Sitka Gear
Hunting Lease Question
Whitetail Deer
Contributors to this thread:
'Ike' (Phone) 14-Mar-23
keepemsharp 14-Mar-23
Iowa booner hunter 14-Mar-23
KB 14-Mar-23
'Ike' (Phone) 14-Mar-23
4nolz@work 14-Mar-23
4nolz@work 14-Mar-23
Thornton 15-Mar-23
Missouribreaks 15-Mar-23
4nolz@work 15-Mar-23
Dale06 15-Mar-23
RK 15-Mar-23
Old Reb 15-Mar-23
goyt 15-Mar-23
Bigdog 21 15-Mar-23
drycreek 15-Mar-23
Iowa booner hunter 15-Mar-23
Thornton 15-Mar-23
4nolz@work 16-Mar-23
PushCoArcher 16-Mar-23
Bigdog 21 16-Mar-23
Matt 16-Mar-23
WV Mountaineer 16-Mar-23
Stringwacker 16-Mar-23
Missouribreaks 16-Mar-23
Thornton 16-Mar-23
Missouribreaks 17-Mar-23
Missouribreaks 17-Mar-23
Iowa booner hunter 17-Mar-23
midwest 17-Mar-23
bigswivle 17-Mar-23
'Ike' (Phone) 17-Mar-23
APauls 17-Mar-23
txhunter58 17-Mar-23
keepemsharp 17-Mar-23
RK 17-Mar-23
jdee 17-Mar-23
txhunter58 17-Mar-23
Bigdog 21 17-Mar-23
Franzen 18-Mar-23
txhunter58 18-Mar-23
Bigdog 21 18-Mar-23
Candor 22-Mar-23
Thornton 22-Mar-23
drycreek 22-Mar-23
Iowa booner hunter 22-Mar-23
Candor 22-Mar-23
grizzly63 22-Mar-23
Bigdog 21 22-Mar-23
txhunter58 22-Mar-23
Bigdog 21 22-Mar-23
txhunter58 22-Mar-23
txhunter58 22-Mar-23
RK 22-Mar-23
Quinn @work 22-Mar-23
14-Mar-23
Is there a best way to find a good lease? Brokers, real estate agents, some of those you see on YouTube per se…Curious and something I’m looking at to chase Whitetails seriously for the next several years…

From: keepemsharp
14-Mar-23
leasing is cancer and it spreads.

14-Mar-23
Expecting everything for free is the cancer

From: KB
14-Mar-23
Instead of relying on middle men with sight unseen options maybe go on a turkey tour in your desired region this spring and knock on some doors/build a few relationships. Local Coop and ag retail salesmen are probably the best resource on some names to start with. Might wind up with more acres for a better price than the advertised stuff. Plus you’ll get to lay eyes on it.

14-Mar-23
Thanks KB, was wondering about that…

From: 4nolz@work
14-Mar-23
HLN.com

From: 4nolz@work
14-Mar-23
Huntingleasenetwork.com (Not hln)

From: Thornton
15-Mar-23
Iowa- Apparently you never got to participate hunting where everyone gets to hunt. Those were the days.

15-Mar-23
Leasing is a great way to go, nobody should " expect " to hunt for free these days.

From: 4nolz@work
15-Mar-23
The County where I grew up in SW Iowa is still largely by permission although more and more is getting leased.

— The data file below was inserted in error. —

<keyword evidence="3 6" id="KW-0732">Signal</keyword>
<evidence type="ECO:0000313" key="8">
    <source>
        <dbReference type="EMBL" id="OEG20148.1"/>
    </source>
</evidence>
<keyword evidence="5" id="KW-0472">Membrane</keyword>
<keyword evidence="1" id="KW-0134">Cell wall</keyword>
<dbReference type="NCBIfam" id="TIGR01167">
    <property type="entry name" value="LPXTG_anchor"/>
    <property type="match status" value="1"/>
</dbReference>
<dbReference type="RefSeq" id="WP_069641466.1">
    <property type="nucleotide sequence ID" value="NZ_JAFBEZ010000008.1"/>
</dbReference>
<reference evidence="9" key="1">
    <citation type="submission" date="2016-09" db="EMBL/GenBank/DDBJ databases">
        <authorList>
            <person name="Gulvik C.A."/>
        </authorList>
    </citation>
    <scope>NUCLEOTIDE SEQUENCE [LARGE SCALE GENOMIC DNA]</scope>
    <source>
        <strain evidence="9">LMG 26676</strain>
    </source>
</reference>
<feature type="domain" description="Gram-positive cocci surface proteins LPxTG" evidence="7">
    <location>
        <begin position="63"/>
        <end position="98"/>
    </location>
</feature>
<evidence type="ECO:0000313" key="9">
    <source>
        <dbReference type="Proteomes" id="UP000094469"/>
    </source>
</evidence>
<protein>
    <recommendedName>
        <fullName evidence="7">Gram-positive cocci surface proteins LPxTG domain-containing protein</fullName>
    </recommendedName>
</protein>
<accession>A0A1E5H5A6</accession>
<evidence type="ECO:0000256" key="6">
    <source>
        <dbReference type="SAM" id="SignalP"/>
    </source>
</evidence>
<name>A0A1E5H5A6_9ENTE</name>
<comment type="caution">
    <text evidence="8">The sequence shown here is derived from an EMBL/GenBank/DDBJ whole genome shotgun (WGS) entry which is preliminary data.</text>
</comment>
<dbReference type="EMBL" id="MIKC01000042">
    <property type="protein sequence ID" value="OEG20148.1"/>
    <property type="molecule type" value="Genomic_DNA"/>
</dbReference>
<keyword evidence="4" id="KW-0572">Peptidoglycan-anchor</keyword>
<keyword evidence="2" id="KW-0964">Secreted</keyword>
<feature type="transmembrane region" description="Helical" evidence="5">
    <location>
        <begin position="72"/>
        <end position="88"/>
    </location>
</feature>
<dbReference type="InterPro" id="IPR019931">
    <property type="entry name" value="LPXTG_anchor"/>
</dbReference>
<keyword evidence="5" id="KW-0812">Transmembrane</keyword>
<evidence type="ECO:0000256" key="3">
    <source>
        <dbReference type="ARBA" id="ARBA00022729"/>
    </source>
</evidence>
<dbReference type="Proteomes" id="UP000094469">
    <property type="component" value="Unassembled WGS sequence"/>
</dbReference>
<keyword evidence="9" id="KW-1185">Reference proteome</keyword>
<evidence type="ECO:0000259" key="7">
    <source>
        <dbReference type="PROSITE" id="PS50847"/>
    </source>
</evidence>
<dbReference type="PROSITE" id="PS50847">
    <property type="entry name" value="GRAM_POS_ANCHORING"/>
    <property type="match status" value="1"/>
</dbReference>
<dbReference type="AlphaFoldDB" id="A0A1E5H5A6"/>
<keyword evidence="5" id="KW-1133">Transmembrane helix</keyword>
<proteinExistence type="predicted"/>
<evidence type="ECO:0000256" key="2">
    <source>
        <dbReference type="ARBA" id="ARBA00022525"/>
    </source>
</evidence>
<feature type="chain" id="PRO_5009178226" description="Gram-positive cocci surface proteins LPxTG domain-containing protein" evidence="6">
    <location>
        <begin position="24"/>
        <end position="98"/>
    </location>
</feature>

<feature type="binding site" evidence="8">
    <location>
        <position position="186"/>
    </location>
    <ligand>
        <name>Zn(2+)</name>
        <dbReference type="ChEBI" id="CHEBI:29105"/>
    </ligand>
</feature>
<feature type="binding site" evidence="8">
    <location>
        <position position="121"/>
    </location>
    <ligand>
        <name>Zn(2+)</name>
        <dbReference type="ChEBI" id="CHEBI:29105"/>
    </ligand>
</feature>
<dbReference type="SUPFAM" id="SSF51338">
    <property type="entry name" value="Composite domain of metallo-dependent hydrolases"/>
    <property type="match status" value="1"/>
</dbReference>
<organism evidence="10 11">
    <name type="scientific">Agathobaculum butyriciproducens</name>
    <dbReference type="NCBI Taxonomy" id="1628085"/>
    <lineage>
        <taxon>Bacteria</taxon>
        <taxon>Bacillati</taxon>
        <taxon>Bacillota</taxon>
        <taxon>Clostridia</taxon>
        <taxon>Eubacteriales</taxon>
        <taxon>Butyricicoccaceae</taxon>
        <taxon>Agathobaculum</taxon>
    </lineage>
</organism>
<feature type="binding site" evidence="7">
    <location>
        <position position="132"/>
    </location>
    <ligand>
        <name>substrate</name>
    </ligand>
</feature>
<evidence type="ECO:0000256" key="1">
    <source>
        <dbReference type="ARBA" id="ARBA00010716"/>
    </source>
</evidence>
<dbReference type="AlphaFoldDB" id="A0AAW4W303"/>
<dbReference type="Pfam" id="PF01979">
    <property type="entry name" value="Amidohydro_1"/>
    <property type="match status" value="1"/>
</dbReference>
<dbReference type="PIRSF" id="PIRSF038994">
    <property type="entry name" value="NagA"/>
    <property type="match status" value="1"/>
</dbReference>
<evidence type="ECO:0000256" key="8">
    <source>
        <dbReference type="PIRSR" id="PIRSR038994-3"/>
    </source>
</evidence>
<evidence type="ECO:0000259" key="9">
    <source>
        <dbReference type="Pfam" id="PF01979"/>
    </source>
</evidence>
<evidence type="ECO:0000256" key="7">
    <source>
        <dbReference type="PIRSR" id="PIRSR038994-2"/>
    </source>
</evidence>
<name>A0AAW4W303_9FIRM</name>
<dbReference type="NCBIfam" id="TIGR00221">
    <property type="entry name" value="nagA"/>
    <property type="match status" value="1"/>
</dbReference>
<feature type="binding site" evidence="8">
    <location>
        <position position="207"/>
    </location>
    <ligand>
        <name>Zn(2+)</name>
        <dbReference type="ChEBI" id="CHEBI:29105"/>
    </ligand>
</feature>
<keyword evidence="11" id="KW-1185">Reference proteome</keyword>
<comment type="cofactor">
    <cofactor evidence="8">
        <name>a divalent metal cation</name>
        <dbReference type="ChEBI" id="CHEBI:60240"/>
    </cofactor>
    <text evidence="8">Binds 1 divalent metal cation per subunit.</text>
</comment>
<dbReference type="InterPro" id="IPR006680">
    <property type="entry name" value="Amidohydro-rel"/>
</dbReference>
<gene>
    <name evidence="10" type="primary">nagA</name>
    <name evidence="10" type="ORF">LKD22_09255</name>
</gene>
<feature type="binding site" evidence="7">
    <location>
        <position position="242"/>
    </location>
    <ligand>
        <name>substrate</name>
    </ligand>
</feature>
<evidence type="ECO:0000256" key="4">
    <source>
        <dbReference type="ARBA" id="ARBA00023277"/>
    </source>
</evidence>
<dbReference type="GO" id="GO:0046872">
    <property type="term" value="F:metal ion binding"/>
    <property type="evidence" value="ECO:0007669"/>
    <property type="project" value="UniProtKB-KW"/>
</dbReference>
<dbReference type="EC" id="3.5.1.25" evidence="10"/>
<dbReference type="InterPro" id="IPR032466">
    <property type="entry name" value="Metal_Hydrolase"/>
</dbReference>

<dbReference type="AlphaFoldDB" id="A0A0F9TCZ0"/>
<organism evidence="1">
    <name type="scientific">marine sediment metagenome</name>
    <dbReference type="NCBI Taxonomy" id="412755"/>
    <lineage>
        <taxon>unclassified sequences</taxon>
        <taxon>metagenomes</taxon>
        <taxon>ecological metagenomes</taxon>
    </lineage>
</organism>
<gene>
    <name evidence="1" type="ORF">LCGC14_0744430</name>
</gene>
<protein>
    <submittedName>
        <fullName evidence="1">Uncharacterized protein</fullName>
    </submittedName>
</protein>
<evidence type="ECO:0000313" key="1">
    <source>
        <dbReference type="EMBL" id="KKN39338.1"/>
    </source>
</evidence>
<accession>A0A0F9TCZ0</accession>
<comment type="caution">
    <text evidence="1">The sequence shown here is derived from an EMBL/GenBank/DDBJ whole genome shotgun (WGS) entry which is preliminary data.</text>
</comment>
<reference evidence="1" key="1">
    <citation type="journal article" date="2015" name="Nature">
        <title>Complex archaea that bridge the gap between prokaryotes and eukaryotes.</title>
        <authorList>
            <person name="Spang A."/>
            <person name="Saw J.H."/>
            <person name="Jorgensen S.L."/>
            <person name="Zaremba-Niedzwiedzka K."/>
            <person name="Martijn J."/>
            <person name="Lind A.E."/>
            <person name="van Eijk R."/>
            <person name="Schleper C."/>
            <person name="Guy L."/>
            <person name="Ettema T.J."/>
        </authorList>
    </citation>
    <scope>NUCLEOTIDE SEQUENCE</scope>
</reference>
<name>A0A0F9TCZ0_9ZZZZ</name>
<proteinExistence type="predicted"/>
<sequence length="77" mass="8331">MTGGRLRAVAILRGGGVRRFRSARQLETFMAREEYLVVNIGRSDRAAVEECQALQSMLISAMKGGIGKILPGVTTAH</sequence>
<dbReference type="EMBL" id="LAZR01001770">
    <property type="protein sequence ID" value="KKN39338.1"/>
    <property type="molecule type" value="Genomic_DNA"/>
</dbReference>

From: Dale06
15-Mar-23
I tried HLN. They were a pain in the ass. I specified several criteria in the lease I wanted. They ignored that and sent numerous lease options that were not close to what I wanted.

From: RK
15-Mar-23
Ike

What state are you looking to lease in?

KB was spit on. Also game wardens in the area you are looking to lease in are often a great resource

Any feed stores that have bulletin boards and even putting notes on ranch gates

Good luck

Let me add this little caveat to the anti lease faction. In 40 years of outfitting we have been involved in leasing 100,s of thousands ofacres. With the exception of maybe 15% of those acres came from the land owners contacting us. So with that being the case if you are anti leasing you are anti private property rights. I'm sure the owners with mineral rights should be sending you a check each month from his royalty checks also. Kind of like reparation checks

From: Old Reb
15-Mar-23
If someone wanted to outfit hunts on my property, damn right they would be paying a lease fee.

From: goyt
15-Mar-23
In my area of Ohio there is a shortage of available land to lease through agents like base camp. I think that some even require a membership just to be on their list to see properties as they become available. You may have to find something om your own.

From: Bigdog 21
15-Mar-23
Rk you are part of the decline in hunter.

From: drycreek
15-Mar-23
RK is merely stating the facts. Nobody should “expect” something for nothing, whether it’s groceries, a new truck, or a place to hunt. If you can hunt for free, more power to you, but don’t expect it. If you lived in my state you’d be used to “pay for play” by now. We have very little public land and the public draws here are like lottery odds, on top of that if you do draw the hunt may be disappointing as to game even seen, much less taken. Leases are here to stay.

15-Mar-23
Thornton- I started hunting in Illinois in 1978, you could get permission just about anywhere you asked. I remember having more places than you could possibly hunt. There will always be public land to hunt, for free. Expecting to be able to hunt undisturbed deer for free is luxury, not a right. I still have places back there that I can hunt for free

From: Thornton
15-Mar-23
I started hunting Kansas at age 12 in the early 90's. Dad sold crop insurance and knew everyone in the county. We had some family property and all our friends were ranchers. 10,000 acres of written or verbal permission at least. All the locals could usually hunt the same ranches if they asked, and we all got along. Sometimes traded work for permission, but nobody asked for money. I certainly wouldn't call it a "cancer" as you so snidely stated. What I hate is the greed that leasing brought, paying to push everyone out.